Joint Base Lewis-McChord’s Warrior Transition Battalion expanding

Officials say the move, sparked by a consolidation of remote care services, won’t affect current patients

Staff writerJanuary 9, 2014 

FILE - A ribbon-cutting delegation including state Senators Patty Murray, Maria Cantwell and Congressman Norm Dicks join Madigan Healthcare System commander Col. Dallas Homas (left) for dedication of the new Warrior Transition Battalion Complex in 2011. (STEVE BLOOM/staff photographer)

STEVE BLOOM — The Olympian Buy Photo

The Army is closing some of the medical recovery units it built during the peak of the Iraq and Afghanistan wars, reflecting the declining number of troops coming home with combat wounds.

The change will lead to a small expansion of the Warrior Transition Battalion at Joint Base Lewis-McChord. It will consolidate remote care services that mostly cater to National Guard and Reserve soldiers who do not live near major military installations and are now handled in Sacramento.

The Sacramento staff already reports to Lewis-McChord; they are expected to physically move here by October.

It’s unclear whether additional wounded and injured patients will come to the base south of Tacoma — and if so, when.

Commanders said the consolidation will not alter the care now given to 486 soldiers in Lewis-McChord’s Warrior Transition Battalion, a number that includes the troops enrolled in the Sacramento remote care headquarters.

“These changes reflect our commitment to keep the faith with our soldiers and their families,” Army Western Regional Medical Command Commander Brig. Gen. John Cho said. “Adapting our mission to serve a declining population of wounded, ill and injured soldiers enhances the overall care we provide to our soldiers.”

The Army built up 38 warrior transition units in 2007 following a Washington Post investigation that revealed substandard care for wounded soldiers at Walter Reed Army Medical Center during the height of the Iraq War.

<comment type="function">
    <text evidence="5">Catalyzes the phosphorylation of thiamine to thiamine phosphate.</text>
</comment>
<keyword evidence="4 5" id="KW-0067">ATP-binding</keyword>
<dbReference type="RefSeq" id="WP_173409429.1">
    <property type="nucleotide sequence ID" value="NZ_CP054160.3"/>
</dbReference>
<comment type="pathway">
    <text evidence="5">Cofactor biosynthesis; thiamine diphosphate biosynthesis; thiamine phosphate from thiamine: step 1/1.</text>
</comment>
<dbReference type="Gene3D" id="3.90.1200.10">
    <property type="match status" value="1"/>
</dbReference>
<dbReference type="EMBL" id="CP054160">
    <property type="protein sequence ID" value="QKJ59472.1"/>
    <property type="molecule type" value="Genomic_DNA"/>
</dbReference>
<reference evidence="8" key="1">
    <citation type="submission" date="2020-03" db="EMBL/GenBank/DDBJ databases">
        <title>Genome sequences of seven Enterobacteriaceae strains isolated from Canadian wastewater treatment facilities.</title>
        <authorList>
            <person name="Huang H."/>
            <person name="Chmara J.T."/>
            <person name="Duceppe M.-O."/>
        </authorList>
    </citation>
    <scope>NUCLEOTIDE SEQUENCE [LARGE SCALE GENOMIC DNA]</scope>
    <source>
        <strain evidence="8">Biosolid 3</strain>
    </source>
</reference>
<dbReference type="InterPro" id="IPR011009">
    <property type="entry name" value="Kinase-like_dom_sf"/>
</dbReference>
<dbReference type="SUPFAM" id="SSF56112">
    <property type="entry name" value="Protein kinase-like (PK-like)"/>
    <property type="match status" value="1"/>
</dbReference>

The units were designed to provide counseling and medical care for chronically ill, injured and wounded soldiers as they moved through a vulnerable period of their careers. Since 2007, 58,000 soldier passed through the units with 49 percent of them returning to the force, according to Army data.

There are now 29 warrior transition units at Army installations across the country, plus nine so-called community-based warrior transition units. The community sites monitor soldiers receiving remote care.

The Army plans to close five of its smaller warrior transition units at Army posts while shutting down all nine community-based sites. The community sites will be consolidated with the transition units on military bases, as is planned for the Sacramento staff that will be assigned to Lewis-McChord.

About 7,000 soldiers are enrolled in warrior transition units, down from 12,000 in 2008, according to The Associated Press.

Lewis-McChord in 2011 opened a $53 million barracks for its Warrior Transition Battalion with room for 408 soldiers. The barracks are a little more than half full today.

Last January, the local warrior transition unit had 790 patients counting soldiers assigned to the Sacramento site. It has 300 fewer soldiers today.

adam.ashton@thenewstribune.com

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